Manufacturers of packaging equipment provide a system of guards to limit access to potentially dangerous work areas of a machine. Where periodic access is required, doors made of clear, high-strength plastic with safety interlocks cut off electrical power.
Most machines also incorporate a 3-port, 2-position normally closed poppet valve as a main air dump valve to also shut down pneumatic power. This valve is also de-energized when a door is opened. A separate, identical valve is also provided for emergency stops.
A case study
A packaging machine original equipment manufacturer (OEM) was approached about using safety related products to help meet ANSI/PMMI B155.1-2006: Safety Requirements for Packaging Machinery and Packaging- Related Converting Machinery. The machine builder claimed that its system was category 3, based on the fact that two valves are used for separate safety functions — providing redundancy.
The state of a low-level pressure switch provided feedback to the machine’s the control system. Company officials also specified in product literature that the end user should test each valve that monitors devices every day.
A look at the safety standards
Section 6.8 of PMMI B155.1-2006 covers documented risk assessment. Therefore, OEMs should have their valve selection justification documented for end users. Section 7.2 covers control systems and states clearly that pneumatics is part of the control system. For example, Section 7.2.1 states, “The design measures of the control system shall be chosen so that its safety-related performance provides a sufficient amount of risk reduction.” Furthermore, Section 220.127.116.11, covering stop functions, states “When pneumatic/hydraulic valves are incorporated into a safety stopping function, they shall be redundant and monitored for both fault and diminished performance as determined by the risk assessment.”
Section 18.104.22.168 of ANSI/ASSE Z244.1 discusses control circuit integrity for alternative lockout, which can only be used for production related tasks that are routine, repetitive, and integral to production.
ISO 13849 section 6 defines categories 1-4, which are typically used by the safety community. This ISO will replace EN 954, but the categories basically remain unchanged. “Category 2 shall be designed so that their function(s) are checked at suitable intervals by the machine control system... Category 3 shall be designed so that a single fault in any of these parts does not lead to the loss of the safety function. Whenever reasonable and practicable, the single fault shall be detected at or before the next demand of the safety function.”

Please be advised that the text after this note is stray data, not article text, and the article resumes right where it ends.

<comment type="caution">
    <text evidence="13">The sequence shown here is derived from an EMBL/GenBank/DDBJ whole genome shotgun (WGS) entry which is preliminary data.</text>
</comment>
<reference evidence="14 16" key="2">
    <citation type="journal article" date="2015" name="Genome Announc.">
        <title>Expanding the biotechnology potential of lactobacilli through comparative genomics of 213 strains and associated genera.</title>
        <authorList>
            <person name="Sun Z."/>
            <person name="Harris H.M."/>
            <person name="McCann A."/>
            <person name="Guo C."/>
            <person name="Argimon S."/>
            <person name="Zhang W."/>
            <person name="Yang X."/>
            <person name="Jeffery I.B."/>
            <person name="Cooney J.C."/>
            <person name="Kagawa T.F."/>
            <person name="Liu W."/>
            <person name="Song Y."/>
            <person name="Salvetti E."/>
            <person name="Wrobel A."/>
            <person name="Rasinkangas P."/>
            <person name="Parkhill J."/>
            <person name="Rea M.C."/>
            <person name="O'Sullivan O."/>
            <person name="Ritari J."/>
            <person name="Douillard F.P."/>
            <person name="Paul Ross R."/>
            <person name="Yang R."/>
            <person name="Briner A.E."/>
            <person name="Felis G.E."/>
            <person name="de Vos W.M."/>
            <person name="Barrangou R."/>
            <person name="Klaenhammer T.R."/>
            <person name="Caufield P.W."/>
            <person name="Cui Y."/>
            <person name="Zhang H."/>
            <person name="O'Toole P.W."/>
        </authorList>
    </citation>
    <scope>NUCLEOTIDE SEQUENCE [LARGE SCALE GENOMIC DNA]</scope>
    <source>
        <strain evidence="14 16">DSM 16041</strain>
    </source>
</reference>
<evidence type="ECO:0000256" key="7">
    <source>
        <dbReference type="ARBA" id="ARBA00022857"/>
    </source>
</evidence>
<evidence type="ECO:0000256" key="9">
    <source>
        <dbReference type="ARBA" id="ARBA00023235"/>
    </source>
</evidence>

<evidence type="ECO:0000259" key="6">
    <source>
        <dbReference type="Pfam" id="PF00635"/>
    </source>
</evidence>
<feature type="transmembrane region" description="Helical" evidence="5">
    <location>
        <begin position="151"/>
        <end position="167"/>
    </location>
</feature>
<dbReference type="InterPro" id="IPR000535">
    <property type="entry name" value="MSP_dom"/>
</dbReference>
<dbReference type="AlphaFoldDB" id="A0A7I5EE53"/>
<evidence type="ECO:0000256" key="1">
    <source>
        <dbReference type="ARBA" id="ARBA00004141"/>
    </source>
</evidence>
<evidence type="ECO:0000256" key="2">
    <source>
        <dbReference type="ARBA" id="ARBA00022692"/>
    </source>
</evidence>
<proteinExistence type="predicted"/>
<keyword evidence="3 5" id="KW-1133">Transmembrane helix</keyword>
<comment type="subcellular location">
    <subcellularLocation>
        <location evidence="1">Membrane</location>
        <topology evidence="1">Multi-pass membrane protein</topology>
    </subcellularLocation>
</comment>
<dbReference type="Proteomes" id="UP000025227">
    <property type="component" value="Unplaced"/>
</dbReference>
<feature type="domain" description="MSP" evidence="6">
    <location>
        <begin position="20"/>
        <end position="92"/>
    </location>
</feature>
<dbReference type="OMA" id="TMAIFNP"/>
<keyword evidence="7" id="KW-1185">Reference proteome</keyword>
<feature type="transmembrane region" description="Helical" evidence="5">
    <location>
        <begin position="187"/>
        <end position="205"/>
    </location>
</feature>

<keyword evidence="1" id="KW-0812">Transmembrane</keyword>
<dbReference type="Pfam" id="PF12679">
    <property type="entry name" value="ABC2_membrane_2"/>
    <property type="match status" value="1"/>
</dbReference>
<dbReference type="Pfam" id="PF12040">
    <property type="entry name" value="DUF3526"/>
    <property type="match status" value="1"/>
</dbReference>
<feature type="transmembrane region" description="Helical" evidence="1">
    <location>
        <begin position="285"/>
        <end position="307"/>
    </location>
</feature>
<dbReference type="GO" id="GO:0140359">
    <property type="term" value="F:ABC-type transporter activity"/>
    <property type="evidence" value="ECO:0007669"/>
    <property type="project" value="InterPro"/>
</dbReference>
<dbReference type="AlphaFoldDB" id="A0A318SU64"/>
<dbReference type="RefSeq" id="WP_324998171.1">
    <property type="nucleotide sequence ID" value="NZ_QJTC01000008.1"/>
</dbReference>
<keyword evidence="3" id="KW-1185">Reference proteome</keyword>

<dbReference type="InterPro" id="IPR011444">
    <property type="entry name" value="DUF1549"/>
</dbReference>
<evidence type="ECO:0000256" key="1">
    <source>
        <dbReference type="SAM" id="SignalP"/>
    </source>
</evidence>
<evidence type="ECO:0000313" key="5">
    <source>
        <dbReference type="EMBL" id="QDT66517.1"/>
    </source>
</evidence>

Applying the standards
The argument against the OEM’s practice for its packaging machine standard was that it was using two non-monitored devices. At best, it met level b of ANSI Z244, alternative lockout, where simple redundancy is allowed for this production related activities. It did not meet category 2 from ISO 13849/EN 954 because category 2 requires monitoring by the control system, and the valves’ functions were not monitored by the control system. Category 3 states that the fault must be detected before the next demand of the safety function.
A stuck valve would not be detected until the user manually tested it according to the manufacturer’s instructions, assuming the user performed this manual test daily as suggested by the OEM. These valves appeared to be used for the stop function because they were integrated to the door opening interlocks and played a direct role in removing the fluid power causing motion in the machine. It did not meet the PMMI standard for stop function because the exhaust valves were not individually monitored and were in no way monitored for diminished performance.
The OEM’s web page indicated it used Allen Bradley electrical safety related components that carry the certifications associated with them. The OEM was not trying to create an electrical safety circuit using nonsafety rated devices. Furthermore, in literature for the valves that had been used is the following statement on the warranty page: “Warning: Under no circumstances are mac® valves to be used in any application where failure of the valve to operate as intended could jeopardize the safety of the operator or any other person or property.”
The OEM’s solution, although commonly used and not atypical, was not a category 3 system and did not meet the standard requirements for the machine.
Arriving at a solution
The OEM could have specified the Ross Controls’ SV27 valve, which contains a switch that allows monitoring by the safety control system. However, two valves would be needed to meet the redundancy requirement, and the monitoring system would have to monitor for diminished performance in the valves.
Ross Controls’ DM2 valve provides redundancy, monitoring, and monitoring for diminished performance all within a single valve. While emergency stop and machine guarding are separate safety circuits, they do not require completely separate components for all functions and the DM2 could be used by both systems to block the pneumatic supply and remove downstream stored energy from the machine.
A single device, the DM2 can replace the two separate devices that had been used and improve the safety of the machine to bring it into compliance for the pneumatic requirements of the ANSI/PMMI standard that covers this machine.
This information was provided by Ross Controls, Troy, Mich. For more information on Ross’s DM2 valves, or other products or services, call (800) 438- 7677 or visit www.rosscontrols.com.